Tyson Johnson is the Chief Operating Officer of CyberNB.
In 2016, New Brunswick became the first Canadian province to launch a comprehensive cybersecurity strategy. The province was quick to recognize the value presented by this sector and Opportunities NB (ONB), via its CyberNB initiative, has since focused its efforts on attracting leading cybersecurity companies and – with a strategy that includes K-12 curriculum as well as Post-Secondary institutions – creating a robust talent pipeline.
The 3rd annual CyberSmart Summit (May 29th and 30th in Fredericton) is fast approaching. It is the only cybersecurity skills and workforce development conference of its kind in North America and should be of interest to any company with an interest in protecting themselves and their clients.
Why YOU Should Attend CyberSmart
When we hear news of online activities that may influence democratic elections, disrupt a business’ functioning or even halt a hospital from operating and providing patient care, we likely do not think through the numerous cybersecurity-related roles that are acting in the background. These are roles requiring unique skill sets including the ability to deter, detect, delay, identify, quarantine, recover, prosecute, insure, and update policy.
Youth with aptitudes and early introduction to coding, running scripts, and receiving mentorship from industry volunteers, can find themselves fast-tracking through high school toward a career in technology-related cybersecurity. Perhaps as a Security Operations Centre (SOC) operator or cyber forensics professional. The framework for curriculum development to ensure courses are offered throughout secondary and post-secondary to meet the demands of industry continues to be refined.
Keep in mind that the legal issues surrounding cybersecurity are also creating demands for lawyers with a strong understanding of digital rights, cybersecurity, forensics, machine learning, ethics, and jurisdictional issues. There are new jobs required at the same rapid rate of change we are witnessing in the digital economy.
The growing need for cybersecurity professionals is having a profound effect on educational institutions at all levels across the globe. Traditional procedures for the methodical and deliberate modification of curriculum in core subject areas are today proving too slow and inadequate to meet the needs of a dynamic subject area such as cybersecurity. Securing the digital world requires rapid, iterative, and innovative actions from education partners, with active collaboration between universities, colleges, private institutions, and school boards.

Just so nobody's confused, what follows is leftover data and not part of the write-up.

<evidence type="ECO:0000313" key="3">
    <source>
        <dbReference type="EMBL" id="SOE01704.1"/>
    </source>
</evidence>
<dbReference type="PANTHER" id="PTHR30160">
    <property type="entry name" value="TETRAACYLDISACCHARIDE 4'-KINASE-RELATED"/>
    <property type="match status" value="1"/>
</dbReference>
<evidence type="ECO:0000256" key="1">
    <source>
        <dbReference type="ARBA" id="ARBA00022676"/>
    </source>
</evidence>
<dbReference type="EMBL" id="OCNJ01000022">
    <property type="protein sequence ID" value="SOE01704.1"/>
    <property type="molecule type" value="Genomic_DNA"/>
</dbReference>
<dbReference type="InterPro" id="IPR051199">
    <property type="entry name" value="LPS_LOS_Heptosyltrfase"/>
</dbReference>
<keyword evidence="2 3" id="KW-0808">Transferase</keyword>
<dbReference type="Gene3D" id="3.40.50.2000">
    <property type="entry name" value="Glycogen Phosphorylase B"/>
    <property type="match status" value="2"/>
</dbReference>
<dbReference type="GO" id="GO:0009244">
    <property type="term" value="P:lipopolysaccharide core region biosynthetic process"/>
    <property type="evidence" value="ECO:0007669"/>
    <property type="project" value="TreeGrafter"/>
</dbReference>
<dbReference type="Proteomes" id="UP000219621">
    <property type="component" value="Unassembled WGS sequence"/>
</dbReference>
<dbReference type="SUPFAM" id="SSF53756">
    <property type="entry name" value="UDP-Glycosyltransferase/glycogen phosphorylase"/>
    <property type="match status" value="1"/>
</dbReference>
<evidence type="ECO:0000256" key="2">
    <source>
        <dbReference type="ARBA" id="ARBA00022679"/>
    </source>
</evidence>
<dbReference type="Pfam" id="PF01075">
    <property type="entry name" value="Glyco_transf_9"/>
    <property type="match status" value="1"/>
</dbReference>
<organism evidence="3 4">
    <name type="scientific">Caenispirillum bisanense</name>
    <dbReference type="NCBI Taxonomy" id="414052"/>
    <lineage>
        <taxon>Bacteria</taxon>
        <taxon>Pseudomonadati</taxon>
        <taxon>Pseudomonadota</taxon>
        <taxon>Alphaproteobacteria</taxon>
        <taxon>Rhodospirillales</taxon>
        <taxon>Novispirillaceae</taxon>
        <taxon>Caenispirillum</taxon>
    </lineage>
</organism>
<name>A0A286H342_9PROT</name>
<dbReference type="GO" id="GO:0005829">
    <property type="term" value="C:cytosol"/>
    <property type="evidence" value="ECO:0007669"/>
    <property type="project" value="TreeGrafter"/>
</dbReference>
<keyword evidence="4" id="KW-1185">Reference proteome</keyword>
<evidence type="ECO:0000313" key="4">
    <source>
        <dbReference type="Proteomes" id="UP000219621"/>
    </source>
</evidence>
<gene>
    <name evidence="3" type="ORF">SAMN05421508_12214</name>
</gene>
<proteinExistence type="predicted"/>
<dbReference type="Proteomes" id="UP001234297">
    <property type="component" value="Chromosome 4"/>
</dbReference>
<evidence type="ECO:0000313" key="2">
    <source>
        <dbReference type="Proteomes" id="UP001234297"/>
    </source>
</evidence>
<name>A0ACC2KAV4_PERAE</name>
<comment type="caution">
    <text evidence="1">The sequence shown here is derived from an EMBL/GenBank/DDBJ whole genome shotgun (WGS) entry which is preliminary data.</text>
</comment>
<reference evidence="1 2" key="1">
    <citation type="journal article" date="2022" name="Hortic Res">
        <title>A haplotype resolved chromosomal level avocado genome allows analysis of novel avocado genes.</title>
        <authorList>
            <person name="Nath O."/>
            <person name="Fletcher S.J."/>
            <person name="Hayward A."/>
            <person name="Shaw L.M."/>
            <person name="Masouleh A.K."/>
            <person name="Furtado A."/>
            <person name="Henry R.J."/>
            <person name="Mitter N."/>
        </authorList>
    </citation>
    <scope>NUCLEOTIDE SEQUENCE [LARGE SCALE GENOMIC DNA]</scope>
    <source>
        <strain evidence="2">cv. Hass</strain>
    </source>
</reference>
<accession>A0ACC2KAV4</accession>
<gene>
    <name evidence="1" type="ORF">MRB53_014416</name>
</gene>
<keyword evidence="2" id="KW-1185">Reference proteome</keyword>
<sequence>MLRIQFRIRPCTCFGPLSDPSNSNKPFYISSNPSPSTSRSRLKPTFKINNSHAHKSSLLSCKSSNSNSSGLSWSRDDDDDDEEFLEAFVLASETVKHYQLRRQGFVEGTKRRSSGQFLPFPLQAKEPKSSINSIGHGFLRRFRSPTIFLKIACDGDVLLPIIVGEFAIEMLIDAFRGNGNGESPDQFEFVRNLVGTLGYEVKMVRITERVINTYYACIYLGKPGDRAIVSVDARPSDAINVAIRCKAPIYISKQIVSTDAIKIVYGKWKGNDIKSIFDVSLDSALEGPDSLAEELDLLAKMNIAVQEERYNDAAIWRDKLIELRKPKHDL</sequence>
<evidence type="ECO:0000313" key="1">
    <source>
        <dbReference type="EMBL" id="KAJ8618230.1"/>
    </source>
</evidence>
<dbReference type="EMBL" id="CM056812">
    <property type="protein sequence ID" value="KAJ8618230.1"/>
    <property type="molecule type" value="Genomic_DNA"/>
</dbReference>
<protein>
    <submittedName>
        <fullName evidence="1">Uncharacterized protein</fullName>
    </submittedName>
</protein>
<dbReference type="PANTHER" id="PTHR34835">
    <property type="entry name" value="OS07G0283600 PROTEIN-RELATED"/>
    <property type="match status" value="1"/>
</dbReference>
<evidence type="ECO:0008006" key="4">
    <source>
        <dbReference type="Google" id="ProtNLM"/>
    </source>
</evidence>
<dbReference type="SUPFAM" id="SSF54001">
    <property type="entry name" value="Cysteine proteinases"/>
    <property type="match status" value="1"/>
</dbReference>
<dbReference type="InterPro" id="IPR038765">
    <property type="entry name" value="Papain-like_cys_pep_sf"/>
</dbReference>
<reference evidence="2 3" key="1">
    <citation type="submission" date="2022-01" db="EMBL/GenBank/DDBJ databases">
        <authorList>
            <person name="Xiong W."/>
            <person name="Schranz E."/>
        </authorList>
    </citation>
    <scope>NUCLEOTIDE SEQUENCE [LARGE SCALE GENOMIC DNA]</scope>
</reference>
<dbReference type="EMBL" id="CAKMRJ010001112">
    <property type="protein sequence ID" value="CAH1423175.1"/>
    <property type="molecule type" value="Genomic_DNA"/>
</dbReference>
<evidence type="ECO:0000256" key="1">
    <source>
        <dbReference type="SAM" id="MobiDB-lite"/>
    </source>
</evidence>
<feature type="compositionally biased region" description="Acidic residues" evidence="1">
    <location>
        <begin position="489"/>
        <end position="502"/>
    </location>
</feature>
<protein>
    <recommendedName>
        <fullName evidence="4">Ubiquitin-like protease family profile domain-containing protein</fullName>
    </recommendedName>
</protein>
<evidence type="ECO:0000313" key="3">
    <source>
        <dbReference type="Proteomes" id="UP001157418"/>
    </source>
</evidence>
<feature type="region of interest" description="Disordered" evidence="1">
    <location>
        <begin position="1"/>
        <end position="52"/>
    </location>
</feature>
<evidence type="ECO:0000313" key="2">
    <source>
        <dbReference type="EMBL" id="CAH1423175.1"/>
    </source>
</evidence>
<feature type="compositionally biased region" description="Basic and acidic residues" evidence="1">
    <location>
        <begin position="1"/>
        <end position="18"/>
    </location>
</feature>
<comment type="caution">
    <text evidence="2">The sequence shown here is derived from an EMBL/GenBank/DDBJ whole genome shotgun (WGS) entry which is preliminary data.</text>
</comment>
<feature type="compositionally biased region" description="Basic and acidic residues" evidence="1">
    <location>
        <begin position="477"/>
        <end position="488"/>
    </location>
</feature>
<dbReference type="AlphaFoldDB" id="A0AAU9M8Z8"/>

Let’s be clear: institutions choosing to remain rigid and refusing to collaborate in non-traditional ways can continue to do so. However, these same institutions will witness a declining interest in its programs, declining enrollment and irrelevance – even if once previously perceived as the pinnacle in cybersecurity education.
The talent demands of the digital economy will seek out and work with education partners that are willing to work with industry. In cybersecurity, the traditional belief of universities being untouched by the bias of industry to ensure the freedom of academic research is now perceived as irrelevant. We are celebrating the new alignment of universities with colleges to create new paths to relevant degrees that industry will employ immediately upon graduation (if not sooner).
What is so exciting about the CyberSmart Summit is that those who attend – government agencies from around the world, academic institutions from Canada, the US, and Europe, as well as global industry leaders – all come together to collaborate, share best practices, celebrate successes, and work to improve outcomes going forward. The challenges we face to ensure digital literacy, digital security, and continued prosperity for our global economy are real. This summit ensures we continue to make progress to achieve success – together.
Don’t Take it From Us
“I think a lot of private sector folks might see CyberSmart as strictly an event for technology professionals, but that’s not true,” noted Darryl Esau of Fredericton’s Bulletproof. “From my experience over the last couple of years, it’s become obvious that everyone can benefit from this event. Whether you’re in IT or making bread or building widgets, you must address cybersecurity.”
Join us on May 29-30 in Fredericton for CyberSmart 2019. Registration is still open, with early bird pricing available until April 30.
This story is sponsored by CyberNB, a special operating agency of Opportunities NB.